Baylor alumnus finds artistic calling through Waco murals

Photo Courtesy of Cade Kegerreis

By Kalena Reynolds | Staff Writer

If you’ve driven through any populated area of Waco, you’ve probably seen Cade Kegerreis‘ murals. From Union Hall and the Dr Pepper Museum to the Texas Sports Hall Of Fame, his work has earned him the title of “Waco muralist.”

Art and self-expression have been a vital part of Kegerreis’ life since childhood, and with the influence of two creative parents, the Waco native was able to make his dream a reality and continue his art studies at Baylor.

“I ended up getting a pretty good scholarship to Baylor, and with all my hours, I almost had an associate’s degree by the time I graduated high school,” Kegerreis said. “And it just made sense to not go across the country, especially with art in general as a risky move, and might as well stay close to home.”

During his first year at Baylor, Kegerreis found that he equally loved and hated the structure of classes.

“I thought in my mind that I already had most of the foundational stuff down from my high school art classes and also just being obsessed with art,” Kegerreis said. “I drew every hour of the day that I wasn’t in school, so the first year, I was frustrated and ready to get to some fun stuff, just tired of painting pots and doing all this still life. Looking back, that was the best thing I could have had — a true foundation and traditional art education. I’m glad they were very traditional with their art foundation, and you learn like the masters.”

After college, Kegerreis joined an art apprenticeship program through Creative Waco, which pays new artists for commission work. Through the program, Kegerreis made a name for himself in the Waco art community.

“I was willing to try anything, and somehow it kind of just naturally funneled into murals at this point,” Kegerreis said. “And a lot of that is due to Creative Waco and their program art apprenticeship.”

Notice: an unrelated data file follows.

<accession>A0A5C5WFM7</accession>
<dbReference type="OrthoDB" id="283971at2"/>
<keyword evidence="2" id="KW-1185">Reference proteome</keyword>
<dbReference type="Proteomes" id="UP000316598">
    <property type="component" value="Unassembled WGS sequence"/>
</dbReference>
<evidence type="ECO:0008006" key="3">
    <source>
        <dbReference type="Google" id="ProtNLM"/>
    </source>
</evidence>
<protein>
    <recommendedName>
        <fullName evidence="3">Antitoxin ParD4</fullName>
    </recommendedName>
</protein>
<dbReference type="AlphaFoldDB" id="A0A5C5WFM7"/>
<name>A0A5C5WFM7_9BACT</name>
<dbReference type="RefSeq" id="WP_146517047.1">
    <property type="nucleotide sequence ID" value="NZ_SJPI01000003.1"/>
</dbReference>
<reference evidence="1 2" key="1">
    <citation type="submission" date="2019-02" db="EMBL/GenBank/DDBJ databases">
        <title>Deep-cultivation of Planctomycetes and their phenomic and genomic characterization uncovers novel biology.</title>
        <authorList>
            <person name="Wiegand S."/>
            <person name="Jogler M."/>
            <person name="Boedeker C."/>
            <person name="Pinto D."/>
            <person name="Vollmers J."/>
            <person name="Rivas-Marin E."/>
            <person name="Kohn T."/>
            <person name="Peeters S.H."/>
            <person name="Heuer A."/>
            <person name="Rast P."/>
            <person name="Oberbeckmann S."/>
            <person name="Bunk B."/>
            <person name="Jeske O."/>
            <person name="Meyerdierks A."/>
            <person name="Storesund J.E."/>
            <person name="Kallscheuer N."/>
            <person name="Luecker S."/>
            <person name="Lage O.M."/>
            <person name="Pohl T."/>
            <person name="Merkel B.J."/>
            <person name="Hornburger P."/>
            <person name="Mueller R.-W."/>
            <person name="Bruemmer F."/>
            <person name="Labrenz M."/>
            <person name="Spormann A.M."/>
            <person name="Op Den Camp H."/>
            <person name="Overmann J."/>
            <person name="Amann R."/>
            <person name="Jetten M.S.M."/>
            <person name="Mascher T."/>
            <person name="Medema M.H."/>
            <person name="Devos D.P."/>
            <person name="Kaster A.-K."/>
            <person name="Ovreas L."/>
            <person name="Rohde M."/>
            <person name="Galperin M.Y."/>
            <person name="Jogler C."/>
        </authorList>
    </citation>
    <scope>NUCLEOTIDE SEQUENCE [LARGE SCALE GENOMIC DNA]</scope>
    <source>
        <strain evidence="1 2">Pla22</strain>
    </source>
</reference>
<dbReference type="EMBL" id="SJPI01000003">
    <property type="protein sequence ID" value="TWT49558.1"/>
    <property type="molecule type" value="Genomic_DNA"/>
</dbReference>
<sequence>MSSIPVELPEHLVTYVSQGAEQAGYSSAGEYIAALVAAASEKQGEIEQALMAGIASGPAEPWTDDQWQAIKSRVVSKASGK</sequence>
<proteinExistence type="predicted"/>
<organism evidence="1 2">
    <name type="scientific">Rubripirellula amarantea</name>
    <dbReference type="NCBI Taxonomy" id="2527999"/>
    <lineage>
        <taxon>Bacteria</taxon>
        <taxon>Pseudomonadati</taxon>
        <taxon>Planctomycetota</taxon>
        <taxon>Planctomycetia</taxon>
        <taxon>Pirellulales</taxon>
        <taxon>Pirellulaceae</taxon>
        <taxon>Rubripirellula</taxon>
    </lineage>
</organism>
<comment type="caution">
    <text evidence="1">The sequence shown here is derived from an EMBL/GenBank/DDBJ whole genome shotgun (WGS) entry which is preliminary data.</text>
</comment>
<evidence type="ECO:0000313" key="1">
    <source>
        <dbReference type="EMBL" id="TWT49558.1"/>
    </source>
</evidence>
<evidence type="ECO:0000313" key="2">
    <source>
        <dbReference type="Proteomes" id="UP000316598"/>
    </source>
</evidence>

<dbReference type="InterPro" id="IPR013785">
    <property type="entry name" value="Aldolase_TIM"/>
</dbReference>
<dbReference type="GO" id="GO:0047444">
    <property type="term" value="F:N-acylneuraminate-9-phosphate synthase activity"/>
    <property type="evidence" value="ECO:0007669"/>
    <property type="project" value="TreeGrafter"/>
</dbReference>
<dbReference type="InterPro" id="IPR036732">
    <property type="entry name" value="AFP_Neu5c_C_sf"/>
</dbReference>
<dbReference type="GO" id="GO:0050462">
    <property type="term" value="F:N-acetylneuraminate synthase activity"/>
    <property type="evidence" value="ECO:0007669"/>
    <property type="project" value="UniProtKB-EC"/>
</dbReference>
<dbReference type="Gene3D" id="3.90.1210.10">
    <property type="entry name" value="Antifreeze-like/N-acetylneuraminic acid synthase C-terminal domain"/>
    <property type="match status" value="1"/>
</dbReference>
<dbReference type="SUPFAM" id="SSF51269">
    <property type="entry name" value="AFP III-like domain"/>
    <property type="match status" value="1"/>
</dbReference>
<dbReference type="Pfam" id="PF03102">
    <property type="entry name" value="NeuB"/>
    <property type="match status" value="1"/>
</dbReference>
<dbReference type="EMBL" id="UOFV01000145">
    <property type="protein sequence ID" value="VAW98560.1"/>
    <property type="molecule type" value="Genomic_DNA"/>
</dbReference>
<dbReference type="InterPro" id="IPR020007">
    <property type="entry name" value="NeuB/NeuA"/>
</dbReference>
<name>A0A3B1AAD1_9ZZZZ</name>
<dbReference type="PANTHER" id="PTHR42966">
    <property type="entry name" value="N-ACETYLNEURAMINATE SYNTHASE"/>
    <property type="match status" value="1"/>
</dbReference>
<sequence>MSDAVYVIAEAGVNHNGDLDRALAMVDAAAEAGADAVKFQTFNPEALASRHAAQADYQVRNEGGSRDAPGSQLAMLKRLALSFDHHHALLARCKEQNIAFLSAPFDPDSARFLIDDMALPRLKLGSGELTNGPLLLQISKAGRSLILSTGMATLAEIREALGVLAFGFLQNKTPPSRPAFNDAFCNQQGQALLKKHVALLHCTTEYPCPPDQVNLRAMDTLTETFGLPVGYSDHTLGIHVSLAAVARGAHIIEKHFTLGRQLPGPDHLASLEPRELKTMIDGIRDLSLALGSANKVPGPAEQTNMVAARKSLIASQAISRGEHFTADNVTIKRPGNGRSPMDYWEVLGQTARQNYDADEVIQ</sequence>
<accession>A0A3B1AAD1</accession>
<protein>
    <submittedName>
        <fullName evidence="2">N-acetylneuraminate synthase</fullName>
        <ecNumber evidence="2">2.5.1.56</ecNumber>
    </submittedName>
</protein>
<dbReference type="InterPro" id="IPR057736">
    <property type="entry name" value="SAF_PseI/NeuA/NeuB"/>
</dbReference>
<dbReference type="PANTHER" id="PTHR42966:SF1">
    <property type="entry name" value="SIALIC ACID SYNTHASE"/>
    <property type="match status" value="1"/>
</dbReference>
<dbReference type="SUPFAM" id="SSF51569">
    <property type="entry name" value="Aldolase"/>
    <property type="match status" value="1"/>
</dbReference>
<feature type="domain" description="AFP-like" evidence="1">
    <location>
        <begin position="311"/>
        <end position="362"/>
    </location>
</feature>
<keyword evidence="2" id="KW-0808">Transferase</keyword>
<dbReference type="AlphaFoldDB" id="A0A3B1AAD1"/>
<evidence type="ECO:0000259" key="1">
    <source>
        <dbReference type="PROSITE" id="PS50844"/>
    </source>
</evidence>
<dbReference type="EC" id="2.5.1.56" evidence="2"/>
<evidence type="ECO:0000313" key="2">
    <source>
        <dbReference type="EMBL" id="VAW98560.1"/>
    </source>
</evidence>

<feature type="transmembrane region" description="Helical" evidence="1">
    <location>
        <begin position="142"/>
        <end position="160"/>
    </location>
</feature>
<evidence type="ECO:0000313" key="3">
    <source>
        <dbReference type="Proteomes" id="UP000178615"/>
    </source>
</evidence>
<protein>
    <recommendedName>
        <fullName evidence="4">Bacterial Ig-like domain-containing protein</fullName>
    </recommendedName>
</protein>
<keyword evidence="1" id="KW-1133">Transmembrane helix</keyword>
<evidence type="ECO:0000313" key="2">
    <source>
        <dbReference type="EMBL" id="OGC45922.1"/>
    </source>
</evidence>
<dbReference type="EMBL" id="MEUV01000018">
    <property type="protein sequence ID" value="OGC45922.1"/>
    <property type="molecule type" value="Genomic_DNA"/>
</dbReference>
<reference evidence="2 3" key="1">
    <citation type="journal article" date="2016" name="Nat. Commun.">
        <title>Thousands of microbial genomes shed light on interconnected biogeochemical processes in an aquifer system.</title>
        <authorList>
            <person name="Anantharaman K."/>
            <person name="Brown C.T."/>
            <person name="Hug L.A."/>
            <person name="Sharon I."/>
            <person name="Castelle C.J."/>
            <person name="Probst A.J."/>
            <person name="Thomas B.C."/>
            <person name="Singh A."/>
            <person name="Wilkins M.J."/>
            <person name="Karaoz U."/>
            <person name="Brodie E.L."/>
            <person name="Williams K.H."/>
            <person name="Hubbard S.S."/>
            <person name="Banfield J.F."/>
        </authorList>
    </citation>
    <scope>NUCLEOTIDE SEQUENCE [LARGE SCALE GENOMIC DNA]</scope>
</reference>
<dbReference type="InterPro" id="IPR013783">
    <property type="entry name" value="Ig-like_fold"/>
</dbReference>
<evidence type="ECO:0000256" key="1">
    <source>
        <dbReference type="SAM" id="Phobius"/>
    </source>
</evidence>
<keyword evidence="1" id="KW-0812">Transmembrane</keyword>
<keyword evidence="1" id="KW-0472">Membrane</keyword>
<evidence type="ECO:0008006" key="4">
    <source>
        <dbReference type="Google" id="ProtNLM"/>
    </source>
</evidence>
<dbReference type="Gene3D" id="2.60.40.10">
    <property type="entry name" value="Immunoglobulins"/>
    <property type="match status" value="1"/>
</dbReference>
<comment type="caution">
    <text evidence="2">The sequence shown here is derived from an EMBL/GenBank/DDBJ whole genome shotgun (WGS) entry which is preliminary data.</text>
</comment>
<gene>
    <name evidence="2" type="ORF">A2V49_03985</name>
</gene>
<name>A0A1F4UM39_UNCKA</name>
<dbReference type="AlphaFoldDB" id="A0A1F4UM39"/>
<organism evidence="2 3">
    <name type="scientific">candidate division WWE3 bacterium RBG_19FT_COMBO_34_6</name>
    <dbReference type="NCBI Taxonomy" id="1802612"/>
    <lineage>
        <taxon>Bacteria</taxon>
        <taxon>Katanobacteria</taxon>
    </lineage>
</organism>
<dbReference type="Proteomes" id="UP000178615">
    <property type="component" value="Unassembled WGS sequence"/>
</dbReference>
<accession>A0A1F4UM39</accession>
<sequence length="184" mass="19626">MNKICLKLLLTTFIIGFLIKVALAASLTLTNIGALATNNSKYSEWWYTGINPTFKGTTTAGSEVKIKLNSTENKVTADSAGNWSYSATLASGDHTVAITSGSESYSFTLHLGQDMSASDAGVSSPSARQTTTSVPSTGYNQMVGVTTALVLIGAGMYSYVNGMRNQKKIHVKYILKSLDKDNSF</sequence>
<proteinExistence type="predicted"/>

Kegerreis was able to build his network of artists, and alongside another person from the program, he created a mural for the Paul L. Foster Success Center in the basement of the Sid Richardson Building.

“The two of us actually did the very first mural on Baylor campus, and it’s under the basement of the Sid Rich building,” Kegerreis said. “It was an opportunity to leave our mark together, especially after helping me grow so much to be able to design together and then execute it together.”

Winter Rusiloski, an associate professor of art at Baylor, said Kegerreis has a strong desire to impact the next generation of artists in Waco.

“He is impacting the community of young artists with his enthusiasm, positivity and giving nature,” Rusiloski said. “His work and range of projects is also inspiring for students, seeing the diversity of mediums with which he works and scope of projects.”

Aside from murals, Kegerreis also has a number of personal projects inspired by human evolution and spirituality, titled the “Devolved Series.”

“That is the most impactful series that I may ever do, and it was for my first solo show, right before [COVID-19] really hit,” Kegerreis said. “And I was honestly really wanting to shake up Waco and the older, close-minded crowd.”

Kegerreis will share his professional art experiences with Rusiloski’s students as a guest lecturer on Thursday in the Hooper-Schaefer Fine Arts Center.